Ashburton Devon

Haytor Dartmoor National Park Near Ashburton
Appledore - narrow streets
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Apple Loft Cottage & Kilbury Manor, Buckfastleigh
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The Shipyard
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North Devon Maritime Museum

Ashburton - Devon

Ashburton, nestling quietly in a valley, on the southern slopes of Dartmoor is the largest town to lie fully within the boundary of the Dartmoor National Park. Ashburton is the ideal location for exploring both the National Park, and the nearby Riviera resort towns of Torquay and Paignton. There are a wide range of outdoor pursuits available in the area, including walking, fishing, cycling. The proximity to the moor makes it a good base for walking and pony trekking breaks, whilst the short distance to the River Dart enables you to utilise the town as a centre for canoeing and fishing.

The town has easy access from the motorway network via Exeter, Newton Abbot railway station just 7 miles away and the Exeter and Plymouth Airports are just half an hours drive.

narrow streets - colourwashed house

The town's unique character has a lot of appeal for the tourist, with a historic past that lead to a wealth of interesting buildings being built in the historic core of the town, complete with several historic Devon styled gabled and slate hung buildings and a 15th century church, built on the profits of the local tin industry. The town is rapidly gaining a reputation as a centre for antiques.

Dating back to Saxon times the town has developed along the banks of the river Ashburn, (Ashburton - the settlement by the Ashburn stream), The town first appeared in the Doomsday book as Essebretone, recorded as having 34 villagers and 16 small holders.

The town's past rise prosperity was based on two local industries, the mining of tin and subsequent designation as a Stannary Town and the supply of wool.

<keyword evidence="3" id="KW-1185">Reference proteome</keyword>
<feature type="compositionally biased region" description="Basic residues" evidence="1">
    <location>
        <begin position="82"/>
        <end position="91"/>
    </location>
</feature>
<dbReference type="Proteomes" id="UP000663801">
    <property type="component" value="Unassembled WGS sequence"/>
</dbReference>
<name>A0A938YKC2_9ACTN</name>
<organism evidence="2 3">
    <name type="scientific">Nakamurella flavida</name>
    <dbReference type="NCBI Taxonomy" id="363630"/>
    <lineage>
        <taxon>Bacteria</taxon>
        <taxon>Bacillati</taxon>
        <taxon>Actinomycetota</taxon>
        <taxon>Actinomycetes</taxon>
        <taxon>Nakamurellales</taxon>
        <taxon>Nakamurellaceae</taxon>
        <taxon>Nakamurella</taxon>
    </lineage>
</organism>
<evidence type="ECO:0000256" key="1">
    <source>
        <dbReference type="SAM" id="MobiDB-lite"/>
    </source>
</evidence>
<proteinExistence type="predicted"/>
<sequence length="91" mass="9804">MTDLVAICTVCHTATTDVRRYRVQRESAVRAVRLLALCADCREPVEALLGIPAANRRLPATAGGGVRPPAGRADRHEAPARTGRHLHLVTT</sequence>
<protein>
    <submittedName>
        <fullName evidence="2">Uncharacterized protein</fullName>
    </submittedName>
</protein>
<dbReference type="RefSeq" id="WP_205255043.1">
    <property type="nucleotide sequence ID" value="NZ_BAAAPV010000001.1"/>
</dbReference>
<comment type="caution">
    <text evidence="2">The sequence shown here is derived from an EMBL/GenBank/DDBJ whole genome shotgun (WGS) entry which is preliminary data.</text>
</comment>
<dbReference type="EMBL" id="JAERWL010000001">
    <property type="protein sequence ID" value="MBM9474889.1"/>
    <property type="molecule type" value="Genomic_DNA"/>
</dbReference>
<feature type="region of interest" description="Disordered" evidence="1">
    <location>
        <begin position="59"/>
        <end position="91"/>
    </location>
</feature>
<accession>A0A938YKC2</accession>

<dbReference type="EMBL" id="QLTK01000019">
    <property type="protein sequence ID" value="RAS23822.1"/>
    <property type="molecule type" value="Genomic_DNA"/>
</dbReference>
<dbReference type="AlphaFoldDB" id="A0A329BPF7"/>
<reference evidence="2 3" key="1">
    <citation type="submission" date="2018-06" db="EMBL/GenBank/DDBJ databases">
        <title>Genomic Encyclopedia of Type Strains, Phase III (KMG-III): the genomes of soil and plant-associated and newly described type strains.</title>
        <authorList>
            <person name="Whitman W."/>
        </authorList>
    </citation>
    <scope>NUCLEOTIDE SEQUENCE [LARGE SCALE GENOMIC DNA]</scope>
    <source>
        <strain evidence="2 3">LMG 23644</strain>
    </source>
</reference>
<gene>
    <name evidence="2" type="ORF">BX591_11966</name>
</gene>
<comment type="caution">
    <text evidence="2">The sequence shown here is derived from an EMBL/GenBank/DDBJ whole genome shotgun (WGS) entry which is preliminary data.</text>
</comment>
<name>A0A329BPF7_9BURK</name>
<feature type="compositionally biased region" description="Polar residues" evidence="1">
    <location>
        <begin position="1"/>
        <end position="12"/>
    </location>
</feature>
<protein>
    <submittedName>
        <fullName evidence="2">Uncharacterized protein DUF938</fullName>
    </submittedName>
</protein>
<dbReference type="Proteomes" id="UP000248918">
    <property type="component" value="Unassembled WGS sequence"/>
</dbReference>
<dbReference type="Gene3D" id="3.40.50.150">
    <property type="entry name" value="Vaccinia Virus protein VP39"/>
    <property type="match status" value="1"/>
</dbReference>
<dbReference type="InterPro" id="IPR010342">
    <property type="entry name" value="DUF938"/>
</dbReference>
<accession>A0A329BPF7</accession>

Stannary Town

Ashburton had a history of tin extraction from the local moorland, that stretched back as far as the Roman times, and probably for many centuries before that. The town was designated as one of Devon's four Stannary Towns, as early as 1285.

A Stannary Town was of great economic importance, controlling the quality and distribution of tin produced from the local landscape. Two to four times each year, the local tin would be brought down to Ashburton, by pack horse or cart, to be weighed and stamped before being taken away for smelting into ingots. By the Tudor period Ashburton had become a major economic site within the county with nearly 40% of Devon's tin being sold through the town in 1515. By the early 1700s the tin trade had gone into complete decline as seams ran out, though small-scale extraction took place until very recently.

River Dart Country Park

One of the main attraction in the area is the privately run River Dart Country Park. The park features family orientated adventure activities set in beautiful parkland along side the River Dart.

The Parish Church of St Andrew

The Church was first built at the end of the twelfth century and entirely re-built in the fifteenth. The building is architecturally interesting with an impressive exterior complete with a magnificent 92 feet high tower and excellent -interior and exterior - proportions Noteworthy is the long wagon roof, the arches and piers of the nave (one pier is a monolith), the memorial to Lord Dunning, the first Lord of Ashburton. John Dunning was the first Barron Ashburton, in the South Transept.

Near the base of the tower you will find the grave of a French Officer (Prisoner-of-War on parole in the town) who died just one month after the Battle of Waterloo.

Ashburton Museum

Ashburton has a local museum in the centre of the town, with displays of the local history and the internationally famous North American Indian collection - items gifted by an Ashburtonian who emigrated to North America. The collection was originally started in a private house, it moved to the tower of St Lawrence Chapel and, when it outgrew that, in 1962 to the old blacksmith's shop behind the chapel (part of the old grammar school site).

By 1968 it moved again to its present site in the centre of Ashburton (next door to Lloyds Bank). It houses a unique collection, which, in addition to items of local interest, includes a large collection of North American Indian artefacts. As with the Chapel, it is open to the public from May to September. Admission is free and it is funded by voluntary contributions and is supported entirely by voluntary effort.

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Woodlands Grove Caravan and Camping Park - Camping + Touring + Self catering

Woodlands Grove Caravan and Camping Park, Nr. Dartmouth
Tel: 01803 712598   01803 712680

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The Best Family Campsite in Europe (Alan Rogers) Touring park 5 miles from Dartmouth. 2 nights stay gives FREE entry to 90 acre Theme Park - All weather Fun Guaranteed!
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